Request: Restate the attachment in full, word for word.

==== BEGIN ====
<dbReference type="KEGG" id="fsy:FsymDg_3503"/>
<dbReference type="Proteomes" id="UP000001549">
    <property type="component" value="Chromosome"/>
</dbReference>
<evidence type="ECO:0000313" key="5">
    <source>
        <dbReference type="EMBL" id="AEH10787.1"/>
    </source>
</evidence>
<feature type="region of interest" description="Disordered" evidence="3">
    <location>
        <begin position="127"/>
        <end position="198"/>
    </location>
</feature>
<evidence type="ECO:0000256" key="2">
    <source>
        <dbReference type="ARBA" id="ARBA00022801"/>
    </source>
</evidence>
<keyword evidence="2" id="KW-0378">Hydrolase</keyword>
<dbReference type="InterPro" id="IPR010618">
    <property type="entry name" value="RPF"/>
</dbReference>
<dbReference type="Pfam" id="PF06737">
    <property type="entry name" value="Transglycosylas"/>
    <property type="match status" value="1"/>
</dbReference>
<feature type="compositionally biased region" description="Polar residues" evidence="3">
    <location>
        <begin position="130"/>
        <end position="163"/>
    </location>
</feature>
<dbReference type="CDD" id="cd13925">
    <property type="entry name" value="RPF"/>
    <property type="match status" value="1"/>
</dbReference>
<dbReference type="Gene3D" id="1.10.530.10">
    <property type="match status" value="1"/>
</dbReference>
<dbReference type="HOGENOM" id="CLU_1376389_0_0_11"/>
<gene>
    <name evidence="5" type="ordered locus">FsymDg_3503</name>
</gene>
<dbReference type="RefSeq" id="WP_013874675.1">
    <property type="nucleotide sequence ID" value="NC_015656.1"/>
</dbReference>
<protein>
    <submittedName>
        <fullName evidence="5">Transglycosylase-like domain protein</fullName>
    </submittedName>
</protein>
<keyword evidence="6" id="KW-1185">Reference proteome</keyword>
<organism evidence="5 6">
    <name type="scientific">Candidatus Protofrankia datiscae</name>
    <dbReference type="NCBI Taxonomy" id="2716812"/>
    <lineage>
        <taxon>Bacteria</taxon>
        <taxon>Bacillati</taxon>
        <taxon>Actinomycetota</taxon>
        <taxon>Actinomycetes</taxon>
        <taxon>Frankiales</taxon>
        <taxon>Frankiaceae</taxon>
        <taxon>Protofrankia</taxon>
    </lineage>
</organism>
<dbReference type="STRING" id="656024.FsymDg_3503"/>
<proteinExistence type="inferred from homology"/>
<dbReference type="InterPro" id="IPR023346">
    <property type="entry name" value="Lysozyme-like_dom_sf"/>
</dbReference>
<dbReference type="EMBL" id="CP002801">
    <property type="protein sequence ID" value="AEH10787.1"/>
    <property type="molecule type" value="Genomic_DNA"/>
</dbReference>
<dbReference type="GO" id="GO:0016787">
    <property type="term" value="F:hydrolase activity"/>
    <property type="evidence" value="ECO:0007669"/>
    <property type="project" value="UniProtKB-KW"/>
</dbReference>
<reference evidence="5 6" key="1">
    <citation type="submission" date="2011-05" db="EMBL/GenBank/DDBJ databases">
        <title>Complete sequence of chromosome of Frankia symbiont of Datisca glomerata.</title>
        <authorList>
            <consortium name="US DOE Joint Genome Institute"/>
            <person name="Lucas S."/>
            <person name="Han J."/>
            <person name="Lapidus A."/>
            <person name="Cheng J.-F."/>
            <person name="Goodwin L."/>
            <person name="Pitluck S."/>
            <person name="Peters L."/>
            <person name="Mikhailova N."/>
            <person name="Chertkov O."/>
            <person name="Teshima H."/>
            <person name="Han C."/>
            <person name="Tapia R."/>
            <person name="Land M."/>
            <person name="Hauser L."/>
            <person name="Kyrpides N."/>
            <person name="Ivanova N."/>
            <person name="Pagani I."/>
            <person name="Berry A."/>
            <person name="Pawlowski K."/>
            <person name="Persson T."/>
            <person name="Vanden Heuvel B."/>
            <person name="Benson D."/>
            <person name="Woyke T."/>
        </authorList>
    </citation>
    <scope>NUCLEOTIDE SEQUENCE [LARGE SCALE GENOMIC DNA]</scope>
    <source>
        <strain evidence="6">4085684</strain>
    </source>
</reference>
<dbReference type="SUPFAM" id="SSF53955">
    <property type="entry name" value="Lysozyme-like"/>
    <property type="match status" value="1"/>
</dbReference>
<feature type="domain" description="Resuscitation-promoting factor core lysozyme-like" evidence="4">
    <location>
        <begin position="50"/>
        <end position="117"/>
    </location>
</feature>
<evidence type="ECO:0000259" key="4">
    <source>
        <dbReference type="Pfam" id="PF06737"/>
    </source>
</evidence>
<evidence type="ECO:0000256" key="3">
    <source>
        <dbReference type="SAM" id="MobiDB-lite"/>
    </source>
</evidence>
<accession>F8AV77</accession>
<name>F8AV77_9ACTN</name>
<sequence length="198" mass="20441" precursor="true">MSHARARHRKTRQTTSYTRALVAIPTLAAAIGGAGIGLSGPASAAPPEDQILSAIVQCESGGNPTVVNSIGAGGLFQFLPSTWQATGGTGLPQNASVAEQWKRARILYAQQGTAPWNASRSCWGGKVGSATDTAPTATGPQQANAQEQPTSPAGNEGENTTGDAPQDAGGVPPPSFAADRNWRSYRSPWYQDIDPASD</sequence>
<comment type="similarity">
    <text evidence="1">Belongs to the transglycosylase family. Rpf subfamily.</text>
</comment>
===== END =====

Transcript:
<dbReference type="KEGG" id="fsy:FsymDg_3503"/>
<dbReference type="Proteomes" id="UP000001549">
    <property type="component" value="Chromosome"/>
</dbReference>
<evidence type="ECO:0000313" key="5">
    <source>
        <dbReference type="EMBL" id="AEH10787.1"/>
    </source>
</evidence>
<feature type="region of interest" description="Disordered" evidence="3">
    <location>
        <begin position="127"/>
        <end position="198"/>
    </location>
</feature>
<evidence type="ECO:0000256" key="2">
    <source>
        <dbReference type="ARBA" id="ARBA00022801"/>
    </source>
</evidence>
<keyword evidence="2" id="KW-0378">Hydrolase</keyword>
<dbReference type="InterPro" id="IPR010618">
    <property type="entry name" value="RPF"/>
</dbReference>
<dbReference type="Pfam" id="PF06737">
    <property type="entry name" value="Transglycosylas"/>
    <property type="match status" value="1"/>
</dbReference>
<feature type="compositionally biased region" description="Polar residues" evidence="3">
    <location>
        <begin position="130"/>
        <end position="163"/>
    </location>
</feature>
<dbReference type="CDD" id="cd13925">
    <property type="entry name" value="RPF"/>
    <property type="match status" value="1"/>
</dbReference>
<dbReference type="Gene3D" id="1.10.530.10">
    <property type="match status" value="1"/>
</dbReference>
<dbReference type="HOGENOM" id="CLU_1376389_0_0_11"/>
<gene>
    <name evidence="5" type="ordered locus">FsymDg_3503</name>
</gene>
<dbReference type="RefSeq" id="WP_013874675.1">
    <property type="nucleotide sequence ID" value="NC_015656.1"/>
</dbReference>
<protein>
    <submittedName>
        <fullName evidence="5">Transglycosylase-like domain protein</fullName>
    </submittedName>
</protein>
<keyword evidence="6" id="KW-1185">Reference proteome</keyword>
<organism evidence="5 6">
    <name type="scientific">Candidatus Protofrankia datiscae</name>
    <dbReference type="NCBI Taxonomy" id="2716812"/>
    <lineage>
        <taxon>Bacteria</taxon>
        <taxon>Bacillati</taxon>
        <taxon>Actinomycetota</taxon>
        <taxon>Actinomycetes</taxon>
        <taxon>Frankiales</taxon>
        <taxon>Frankiaceae</taxon>
        <taxon>Protofrankia</taxon>
    </lineage>
</organism>
<dbReference type="STRING" id="656024.FsymDg_3503"/>
<proteinExistence type="inferred from homology"/>
<dbReference type="InterPro" id="IPR023346">
    <property type="entry name" value="Lysozyme-like_dom_sf"/>
</dbReference>
<dbReference type="EMBL" id="CP002801">
    <property type="protein sequence ID" value="AEH10787.1"/>
    <property type="molecule type" value="Genomic_DNA"/>
</dbReference>
<dbReference type="GO" id="GO:0016787">
    <property type="term" value="F:hydrolase activity"/>
    <property type="evidence" value="ECO:0007669"/>
    <property type="project" value="UniProtKB-KW"/>
</dbReference>
<reference evidence="5 6" key="1">
    <citation type="submission" date="2011-05" db="EMBL/GenBank/DDBJ databases">
        <title>Complete sequence of chromosome of Frankia symbiont of Datisca glomerata.</title>
        <authorList>
            <consortium name="US DOE Joint Genome Institute"/>
            <person name="Lucas S."/>
            <person name="Han J."/>
            <person name="Lapidus A."/>
            <person name="Cheng J.-F."/>
            <person name="Goodwin L."/>
            <person name="Pitluck S."/>
            <person name="Peters L."/>
            <person name="Mikhailova N."/>
            <person name="Chertkov O."/>
            <person name="Teshima H."/>
            <person name="Han C."/>
            <person name="Tapia R."/>
            <person name="Land M."/>
            <person name="Hauser L."/>
            <person name="Kyrpides N."/>
            <person name="Ivanova N."/>
            <person name="Pagani I."/>
            <person name="Berry A."/>
            <person name="Pawlowski K."/>
            <person name="Persson T."/>
            <person name="Vanden Heuvel B."/>
            <person name="Benson D."/>
            <person name="Woyke T."/>
        </authorList>
    </citation>
    <scope>NUCLEOTIDE SEQUENCE [LARGE SCALE GENOMIC DNA]</scope>
    <source>
        <strain evidence="6">4085684</strain>
    </source>
</reference>
<dbReference type="SUPFAM" id="SSF53955">
    <property type="entry name" value="Lysozyme-like"/>
    <property type="match status" value="1"/>
</dbReference>
<feature type="domain" description="Resuscitation-promoting factor core lysozyme-like" evidence="4">
    <location>
        <begin position="50"/>
        <end position="117"/>
    </location>
</feature>
<evidence type="ECO:0000259" key="4">
    <source>
        <dbReference type="Pfam" id="PF06737"/>
    </source>
</evidence>
<evidence type="ECO:0000256" key="3">
    <source>
        <dbReference type="SAM" id="MobiDB-lite"/>
    </source>
</evidence>
<accession>F8AV77</accession>
<name>F8AV77_9ACTN</name>
<sequence length="198" mass="20441" precursor="true">MSHARARHRKTRQTTSYTRALVAIPTLAAAIGGAGIGLSGPASAAPPEDQILSAIVQCESGGNPTVVNSIGAGGLFQFLPSTWQATGGTGLPQNASVAEQWKRARILYAQQGTAPWNASRSCWGGKVGSATDTAPTATGPQQANAQEQPTSPAGNEGENTTGDAPQDAGGVPPPSFAADRNWRSYRSPWYQDIDPASD</sequence>
<comment type="similarity">
    <text evidence="1">Belongs to the transglycosylase family. Rpf subfamily.</text>
</comment>